23 Oct 2021

Double dip La Nina forecast for Pacific summer

11:09 am on 23 October 2021

The Pacific is likely to experience a rare double dip La Niña in the coming months.

La Niña is the phenomenon where the trade winds become stronger, warming waters in the Western Pacific and causing the sea surface temperatures in the Central and Eastern Pacific to cool.

These conditions can mean cooler and above normal rainfall in the west compared to the eastern Pacific.

Climate models and prediction tools used by Pacific National Meteorological and Hydrological services (NMHSs) show this phenomenon is likely this summer.

This means countries such as Kiribati, Nauru and Tuvalu may experience below normal rainfall, while higher rainfall is like in Fiji, Niue, Palau, Papua New Guinea, Samoa, Solomon Islands, Tonga and Vanuatu.

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12 cyclones expected this cyclone season. Photo: 123rf

The meteorology and climatology advisor at at the Secretariat of the Pacific Regional Environment Programme, Salesa Nihmei, said a double-dip La Niña episode occurs when two La Niña events develop one after the other.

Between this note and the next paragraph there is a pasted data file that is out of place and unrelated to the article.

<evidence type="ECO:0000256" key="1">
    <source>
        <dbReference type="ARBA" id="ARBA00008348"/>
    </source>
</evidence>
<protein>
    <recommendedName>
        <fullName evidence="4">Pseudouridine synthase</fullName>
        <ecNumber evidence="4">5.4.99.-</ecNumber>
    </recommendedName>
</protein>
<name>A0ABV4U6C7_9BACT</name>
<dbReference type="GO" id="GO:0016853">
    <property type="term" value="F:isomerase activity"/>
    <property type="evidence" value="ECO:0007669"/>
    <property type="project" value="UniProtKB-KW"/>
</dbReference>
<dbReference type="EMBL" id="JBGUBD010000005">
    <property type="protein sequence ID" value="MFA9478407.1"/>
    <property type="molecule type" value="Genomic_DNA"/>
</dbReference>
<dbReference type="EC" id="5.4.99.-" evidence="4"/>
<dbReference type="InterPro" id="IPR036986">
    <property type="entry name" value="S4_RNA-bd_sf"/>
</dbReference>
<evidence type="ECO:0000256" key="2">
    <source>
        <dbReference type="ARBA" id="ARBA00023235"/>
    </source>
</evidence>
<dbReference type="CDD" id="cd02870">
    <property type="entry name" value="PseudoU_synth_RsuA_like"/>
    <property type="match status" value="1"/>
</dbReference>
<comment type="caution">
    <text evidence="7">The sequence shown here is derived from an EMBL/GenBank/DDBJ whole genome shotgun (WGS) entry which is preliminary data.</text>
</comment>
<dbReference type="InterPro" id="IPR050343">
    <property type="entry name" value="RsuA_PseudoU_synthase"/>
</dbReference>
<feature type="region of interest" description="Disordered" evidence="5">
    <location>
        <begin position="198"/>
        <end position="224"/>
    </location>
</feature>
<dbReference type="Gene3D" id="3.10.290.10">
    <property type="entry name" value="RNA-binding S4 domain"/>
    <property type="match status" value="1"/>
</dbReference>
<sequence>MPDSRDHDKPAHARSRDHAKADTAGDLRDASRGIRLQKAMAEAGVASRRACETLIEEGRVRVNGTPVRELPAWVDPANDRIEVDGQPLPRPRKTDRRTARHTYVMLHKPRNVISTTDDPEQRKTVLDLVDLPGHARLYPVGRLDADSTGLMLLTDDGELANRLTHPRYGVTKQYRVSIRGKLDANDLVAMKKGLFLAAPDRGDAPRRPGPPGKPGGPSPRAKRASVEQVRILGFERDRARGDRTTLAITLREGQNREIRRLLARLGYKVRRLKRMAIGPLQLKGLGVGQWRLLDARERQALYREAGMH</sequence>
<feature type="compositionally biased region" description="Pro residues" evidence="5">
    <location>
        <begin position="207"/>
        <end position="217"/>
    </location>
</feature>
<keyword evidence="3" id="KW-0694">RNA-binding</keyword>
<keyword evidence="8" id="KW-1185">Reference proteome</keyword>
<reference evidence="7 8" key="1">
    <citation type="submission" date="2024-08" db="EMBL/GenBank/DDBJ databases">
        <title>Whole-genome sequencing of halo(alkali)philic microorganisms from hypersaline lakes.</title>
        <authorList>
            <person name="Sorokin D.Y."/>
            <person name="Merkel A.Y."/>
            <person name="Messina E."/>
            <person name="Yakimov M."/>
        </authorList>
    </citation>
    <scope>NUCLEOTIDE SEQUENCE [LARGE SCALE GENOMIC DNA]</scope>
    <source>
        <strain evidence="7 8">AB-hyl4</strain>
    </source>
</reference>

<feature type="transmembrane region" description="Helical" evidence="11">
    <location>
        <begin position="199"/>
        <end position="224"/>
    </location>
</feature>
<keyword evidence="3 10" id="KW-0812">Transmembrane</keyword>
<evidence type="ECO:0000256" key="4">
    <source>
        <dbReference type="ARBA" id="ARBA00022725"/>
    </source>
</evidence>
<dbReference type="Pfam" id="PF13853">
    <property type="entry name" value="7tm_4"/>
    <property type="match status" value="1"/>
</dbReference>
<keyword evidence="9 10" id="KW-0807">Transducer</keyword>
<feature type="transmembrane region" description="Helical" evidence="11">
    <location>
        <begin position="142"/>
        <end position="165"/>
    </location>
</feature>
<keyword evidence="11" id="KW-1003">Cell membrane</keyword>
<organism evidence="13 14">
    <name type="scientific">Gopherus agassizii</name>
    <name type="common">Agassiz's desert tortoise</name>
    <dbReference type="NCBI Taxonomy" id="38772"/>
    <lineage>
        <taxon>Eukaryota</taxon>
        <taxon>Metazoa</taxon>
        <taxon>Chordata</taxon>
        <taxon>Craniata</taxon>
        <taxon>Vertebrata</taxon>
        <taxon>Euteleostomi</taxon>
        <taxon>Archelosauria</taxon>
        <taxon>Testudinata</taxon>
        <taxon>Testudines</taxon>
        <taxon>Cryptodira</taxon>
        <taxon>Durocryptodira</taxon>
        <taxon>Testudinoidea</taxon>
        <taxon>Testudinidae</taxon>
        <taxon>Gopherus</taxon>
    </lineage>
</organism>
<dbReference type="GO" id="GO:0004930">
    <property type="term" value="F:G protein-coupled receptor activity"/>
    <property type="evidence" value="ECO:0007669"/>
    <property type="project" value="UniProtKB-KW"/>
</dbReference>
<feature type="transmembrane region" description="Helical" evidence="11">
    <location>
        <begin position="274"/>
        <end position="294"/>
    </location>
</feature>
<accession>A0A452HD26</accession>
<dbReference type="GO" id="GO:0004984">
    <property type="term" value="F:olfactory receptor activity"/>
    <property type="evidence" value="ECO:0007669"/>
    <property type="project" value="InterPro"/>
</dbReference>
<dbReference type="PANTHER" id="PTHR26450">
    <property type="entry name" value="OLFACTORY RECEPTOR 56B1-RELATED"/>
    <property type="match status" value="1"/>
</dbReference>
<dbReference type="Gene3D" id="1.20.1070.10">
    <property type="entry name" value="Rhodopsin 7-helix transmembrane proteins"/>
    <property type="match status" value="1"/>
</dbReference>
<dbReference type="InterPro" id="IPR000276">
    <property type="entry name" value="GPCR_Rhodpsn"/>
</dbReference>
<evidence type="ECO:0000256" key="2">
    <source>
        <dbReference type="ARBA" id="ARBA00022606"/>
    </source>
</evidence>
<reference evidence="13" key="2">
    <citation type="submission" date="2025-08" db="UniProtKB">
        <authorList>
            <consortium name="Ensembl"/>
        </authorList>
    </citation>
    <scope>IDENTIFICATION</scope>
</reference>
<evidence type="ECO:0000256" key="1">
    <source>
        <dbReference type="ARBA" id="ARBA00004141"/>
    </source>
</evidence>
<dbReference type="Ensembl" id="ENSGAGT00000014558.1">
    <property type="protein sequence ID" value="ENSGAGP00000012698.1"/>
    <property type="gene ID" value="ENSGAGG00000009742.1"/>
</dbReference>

Typically a La Niña episode is followed by a neutral phase or an El Niño.

But the Pacific experienced a La Niña event towards the end of last year, and forecasters say that another is developing, hence it's referred to as a double-dip La Niña episode.

12 cyclones expected

Meanwhile it's predicted the south-west Pacific will be hit by up to 12 named cyclones between November and April.

The New Zealand Metservice assesses that at least three of these may be severe, reaching category 3 or higher.

It said this level of cyclone activity is near or slightly above average.

Senior meteorologist, Chris Noble, said the long-term average number of named tropical cyclones in the Southwest Pacific is about 10 per season.

"This coming season, the El Nino Southern Oscillation cycle is expected to be in the cool La Nina phase, but is likely to weaken and trend towards neutral late in the season," he said.